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Archive for the ‘energy’ category: Page 138

Jun 4, 2015

A New York State of Megabits — Susan Crawford | Backchannel

Posted by in categories: architecture, big data, business, economics, education, energy, information science, internet, moore's law

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So it was great to get back to New York and be able to report on what is called the“New NY Broadband Program.” It involves a $500 million expenditure to help ensure that New Yorkers across the state have access to current-generation Internet capacity. There’s lots of potential in the plan, targeted at providing every New Yorker with access to 100 megabit per second (Mbps) service (10 Mbps uploads) by the end of 2018. Because New York expects a 1:1 match from the private sector for each grant or loan it makes, that means the state hopes to be deploying at least $1 billion on high-speed Internet access infrastructure.

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May 29, 2015

New York State Governor Cuomo Announces Living Breakwaters Project Launch via bfi.org

Posted by in categories: architecture, economics, education, energy, engineering, environmental, governance, government, policy, water

“Living Breakwaters is a comprehensive design for coastal resiliency along the Northeastern Seaboard of the United States and beyond. This approach to climate change adaptation and flood mitigation includes the deployment of innovative, layered ecologically-engineered breakwaters, the strengthening of biodiversity and coastal habitats through “reef streets”, the nurturing and resuscitation of fisheries and historic livelihoods, and deep community engagement through diverse partnerships and innovative educational programs. The transformative educational dimension amplifies impact to the next generation of shoreline stewards while leveraging the expertise of the members of the SCAPE Architecture team, who are making groundbreaking inroads into state and federal agencies, setting new precedents for multi-layered and systemic approaches to infrastructure planning.”

LINK: Governor Cuomo Announces Living Breakwaters Project Launch

May 28, 2015

Increase Gas Tax as Cartel Price Rises

Posted by in categories: economics, energy, geopolitics, transportation

It’s been awhile since the cost of gasoline topped $4 in the U.S. The national average hit $4.11 on July 11, 2008 and came close in May 2011 at $3.96. On New Years Day 2015, I drove through the night from Chicago to Boston. Despite the cold weather, the economics of fuel made it the best day for a road trip in years. I bought gas at a Pilot service station just off the Ohio Turnpike at $1.92/gallon. For me, it seemed like a bargain. Yet, 23 states charge less for gasoline than Ohio.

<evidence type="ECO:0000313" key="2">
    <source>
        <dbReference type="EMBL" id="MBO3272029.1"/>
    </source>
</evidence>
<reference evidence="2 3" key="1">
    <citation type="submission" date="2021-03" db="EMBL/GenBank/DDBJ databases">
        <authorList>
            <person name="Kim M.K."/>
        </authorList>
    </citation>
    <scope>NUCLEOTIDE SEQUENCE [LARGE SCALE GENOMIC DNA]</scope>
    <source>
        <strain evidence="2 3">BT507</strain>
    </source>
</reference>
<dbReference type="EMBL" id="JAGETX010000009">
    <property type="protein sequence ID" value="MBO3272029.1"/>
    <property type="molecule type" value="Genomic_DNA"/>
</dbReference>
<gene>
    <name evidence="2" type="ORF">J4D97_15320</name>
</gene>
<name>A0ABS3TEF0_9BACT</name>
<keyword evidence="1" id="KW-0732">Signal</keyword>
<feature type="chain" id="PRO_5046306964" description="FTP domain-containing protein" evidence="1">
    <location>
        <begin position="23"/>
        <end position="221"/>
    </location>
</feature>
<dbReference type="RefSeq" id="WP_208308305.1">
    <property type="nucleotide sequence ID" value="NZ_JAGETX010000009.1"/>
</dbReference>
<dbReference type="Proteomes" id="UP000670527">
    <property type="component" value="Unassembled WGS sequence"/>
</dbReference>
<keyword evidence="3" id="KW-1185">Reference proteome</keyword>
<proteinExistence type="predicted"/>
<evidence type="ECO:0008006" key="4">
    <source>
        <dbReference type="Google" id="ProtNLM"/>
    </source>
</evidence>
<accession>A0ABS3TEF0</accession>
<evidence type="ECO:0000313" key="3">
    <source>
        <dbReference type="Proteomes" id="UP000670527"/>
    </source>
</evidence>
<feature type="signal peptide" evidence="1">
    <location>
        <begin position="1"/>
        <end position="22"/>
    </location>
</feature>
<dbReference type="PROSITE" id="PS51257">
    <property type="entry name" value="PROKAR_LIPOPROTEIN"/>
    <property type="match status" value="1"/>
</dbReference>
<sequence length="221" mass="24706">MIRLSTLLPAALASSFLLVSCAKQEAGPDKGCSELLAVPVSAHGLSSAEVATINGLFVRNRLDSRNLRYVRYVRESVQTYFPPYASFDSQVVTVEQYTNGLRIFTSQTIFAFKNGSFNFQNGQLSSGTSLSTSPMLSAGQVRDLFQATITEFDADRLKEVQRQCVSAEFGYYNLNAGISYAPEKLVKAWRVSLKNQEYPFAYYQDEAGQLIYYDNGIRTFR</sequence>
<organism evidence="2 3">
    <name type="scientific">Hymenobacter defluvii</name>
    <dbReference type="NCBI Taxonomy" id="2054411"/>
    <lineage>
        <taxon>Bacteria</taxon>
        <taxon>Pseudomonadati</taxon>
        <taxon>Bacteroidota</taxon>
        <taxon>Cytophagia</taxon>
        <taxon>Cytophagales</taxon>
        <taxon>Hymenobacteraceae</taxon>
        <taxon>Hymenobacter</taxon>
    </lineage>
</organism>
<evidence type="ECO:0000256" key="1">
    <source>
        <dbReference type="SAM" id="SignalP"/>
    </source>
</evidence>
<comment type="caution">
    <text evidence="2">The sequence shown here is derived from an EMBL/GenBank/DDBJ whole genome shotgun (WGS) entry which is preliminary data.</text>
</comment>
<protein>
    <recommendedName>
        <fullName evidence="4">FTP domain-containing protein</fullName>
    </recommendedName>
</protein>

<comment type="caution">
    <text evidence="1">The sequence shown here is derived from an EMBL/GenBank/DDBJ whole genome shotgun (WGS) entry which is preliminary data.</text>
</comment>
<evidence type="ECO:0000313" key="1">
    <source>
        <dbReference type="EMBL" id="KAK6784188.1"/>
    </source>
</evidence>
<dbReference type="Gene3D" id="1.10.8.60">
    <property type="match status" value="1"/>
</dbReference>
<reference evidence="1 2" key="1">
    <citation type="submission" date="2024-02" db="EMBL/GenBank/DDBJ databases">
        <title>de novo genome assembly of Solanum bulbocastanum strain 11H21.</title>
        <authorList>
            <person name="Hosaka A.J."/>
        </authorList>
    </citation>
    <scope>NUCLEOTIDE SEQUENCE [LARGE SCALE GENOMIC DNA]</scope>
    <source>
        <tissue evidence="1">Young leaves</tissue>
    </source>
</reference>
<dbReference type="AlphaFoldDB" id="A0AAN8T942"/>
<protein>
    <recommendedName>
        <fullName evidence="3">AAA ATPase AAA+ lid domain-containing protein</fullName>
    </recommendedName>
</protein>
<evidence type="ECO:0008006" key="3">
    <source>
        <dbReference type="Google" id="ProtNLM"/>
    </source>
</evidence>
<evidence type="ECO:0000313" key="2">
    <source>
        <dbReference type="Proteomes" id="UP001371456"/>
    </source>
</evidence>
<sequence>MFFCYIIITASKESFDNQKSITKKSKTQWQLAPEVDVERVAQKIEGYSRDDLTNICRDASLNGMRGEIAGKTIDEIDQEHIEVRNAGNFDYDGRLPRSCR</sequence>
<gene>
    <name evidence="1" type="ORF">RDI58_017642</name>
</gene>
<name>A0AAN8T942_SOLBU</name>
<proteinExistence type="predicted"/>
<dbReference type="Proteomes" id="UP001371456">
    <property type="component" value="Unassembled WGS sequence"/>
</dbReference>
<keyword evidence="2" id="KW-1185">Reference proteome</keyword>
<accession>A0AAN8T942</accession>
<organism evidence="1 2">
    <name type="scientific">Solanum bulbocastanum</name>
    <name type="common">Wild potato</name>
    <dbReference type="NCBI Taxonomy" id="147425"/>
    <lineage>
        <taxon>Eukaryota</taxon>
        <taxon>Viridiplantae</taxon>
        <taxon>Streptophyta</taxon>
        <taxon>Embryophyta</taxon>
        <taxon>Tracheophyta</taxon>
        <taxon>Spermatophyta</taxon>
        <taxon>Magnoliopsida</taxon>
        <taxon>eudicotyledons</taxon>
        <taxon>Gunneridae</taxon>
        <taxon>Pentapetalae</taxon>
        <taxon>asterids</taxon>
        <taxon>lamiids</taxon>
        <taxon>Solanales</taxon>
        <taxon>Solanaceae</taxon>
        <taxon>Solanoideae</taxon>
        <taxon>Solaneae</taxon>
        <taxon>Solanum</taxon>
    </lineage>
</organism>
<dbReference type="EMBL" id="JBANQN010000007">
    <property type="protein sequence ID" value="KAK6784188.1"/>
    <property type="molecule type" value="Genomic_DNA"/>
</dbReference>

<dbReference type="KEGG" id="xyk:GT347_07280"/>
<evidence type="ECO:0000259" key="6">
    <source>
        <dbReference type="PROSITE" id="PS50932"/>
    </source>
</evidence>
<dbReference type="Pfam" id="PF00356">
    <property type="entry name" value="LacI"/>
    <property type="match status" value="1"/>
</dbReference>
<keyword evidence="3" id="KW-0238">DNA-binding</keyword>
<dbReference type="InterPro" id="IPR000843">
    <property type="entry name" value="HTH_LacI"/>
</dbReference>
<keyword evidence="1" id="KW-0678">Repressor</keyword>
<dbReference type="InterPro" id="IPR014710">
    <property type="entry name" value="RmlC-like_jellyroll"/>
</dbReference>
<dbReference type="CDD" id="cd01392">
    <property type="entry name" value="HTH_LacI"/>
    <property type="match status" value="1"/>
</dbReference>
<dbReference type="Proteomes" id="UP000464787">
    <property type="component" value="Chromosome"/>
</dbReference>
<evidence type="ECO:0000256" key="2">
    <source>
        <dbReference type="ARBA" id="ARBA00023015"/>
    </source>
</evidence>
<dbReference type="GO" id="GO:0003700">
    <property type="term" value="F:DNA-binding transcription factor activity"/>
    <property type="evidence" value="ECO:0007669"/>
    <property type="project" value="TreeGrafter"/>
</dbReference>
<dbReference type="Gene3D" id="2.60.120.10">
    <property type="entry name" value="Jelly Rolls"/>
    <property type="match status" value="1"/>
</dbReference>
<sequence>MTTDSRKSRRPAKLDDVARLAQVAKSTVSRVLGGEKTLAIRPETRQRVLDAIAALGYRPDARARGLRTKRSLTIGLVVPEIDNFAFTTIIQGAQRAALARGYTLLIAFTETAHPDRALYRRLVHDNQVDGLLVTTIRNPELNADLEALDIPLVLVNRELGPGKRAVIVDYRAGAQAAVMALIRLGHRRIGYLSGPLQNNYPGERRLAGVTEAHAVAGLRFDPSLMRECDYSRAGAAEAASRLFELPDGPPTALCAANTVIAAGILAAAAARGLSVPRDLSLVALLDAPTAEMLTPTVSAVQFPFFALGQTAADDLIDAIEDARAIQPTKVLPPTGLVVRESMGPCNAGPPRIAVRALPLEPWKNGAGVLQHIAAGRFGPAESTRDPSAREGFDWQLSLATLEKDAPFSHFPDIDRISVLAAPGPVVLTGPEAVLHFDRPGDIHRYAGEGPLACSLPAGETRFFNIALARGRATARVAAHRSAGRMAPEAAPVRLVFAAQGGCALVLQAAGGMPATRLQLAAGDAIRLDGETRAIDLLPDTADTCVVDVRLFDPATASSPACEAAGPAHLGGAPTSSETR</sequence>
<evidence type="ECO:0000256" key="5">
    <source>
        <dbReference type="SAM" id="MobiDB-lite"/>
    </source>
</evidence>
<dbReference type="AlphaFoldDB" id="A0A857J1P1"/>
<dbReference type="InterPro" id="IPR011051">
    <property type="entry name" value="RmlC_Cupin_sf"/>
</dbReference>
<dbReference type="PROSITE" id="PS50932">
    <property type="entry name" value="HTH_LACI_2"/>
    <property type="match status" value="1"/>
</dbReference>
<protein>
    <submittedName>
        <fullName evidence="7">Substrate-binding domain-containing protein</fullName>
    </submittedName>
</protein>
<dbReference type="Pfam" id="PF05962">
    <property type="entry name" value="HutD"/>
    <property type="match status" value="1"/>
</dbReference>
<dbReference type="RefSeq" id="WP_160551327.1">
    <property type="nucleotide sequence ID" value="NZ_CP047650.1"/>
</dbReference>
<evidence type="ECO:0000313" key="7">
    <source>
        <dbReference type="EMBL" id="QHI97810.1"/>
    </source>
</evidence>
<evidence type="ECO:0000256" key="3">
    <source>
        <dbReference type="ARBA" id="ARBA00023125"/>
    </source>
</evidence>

gas_price_2014-2015Now, at the end of May 2015, gas is rebounding from that low. Drivers on Memorial Day weekend faced the highest cost for gasoline of the year so far.

It’s tempting for politicians to advocate using tax breaks to smooth price spikes. With energy often surpassing the expense of food and rent and with so many individuals using fuel to make a living, reducing user fees or taxes during periods of very high fuel cost seems like the humane thing to do.

It seems humane, but it has the opposite effect. In fact, it is deeply punitive! That’s because the cost of gas is not an act of nature, nor even of free market economics. It is a product of cartels, special interests, conflict and FUD (fear, uncertainty and doubt). Offering relief during price spikes sustains demand while doing absolutely nothing to increase supply. This, in turn, exacerbates the spike, creates shortages for critical services and transfers enormous sums of money from consumers to producers. In effect, it is a free gift for producer nations.

Continue reading “Increase Gas Tax as Cartel Price Rises” »

May 21, 2015

NASA and The Planetary Society Launch the LightSail

Posted by in categories: astronomy, cosmology, education, energy, habitats, physics, science, solar power, space, space travel

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The Planetary Society’s LightSail launched yesterday, May 20th, 2015.

May 1, 2015

Why Tesla Wants to Sell a Battery for Your Home

Posted by in category: energy

By Phil McKenna — MIT Technology Review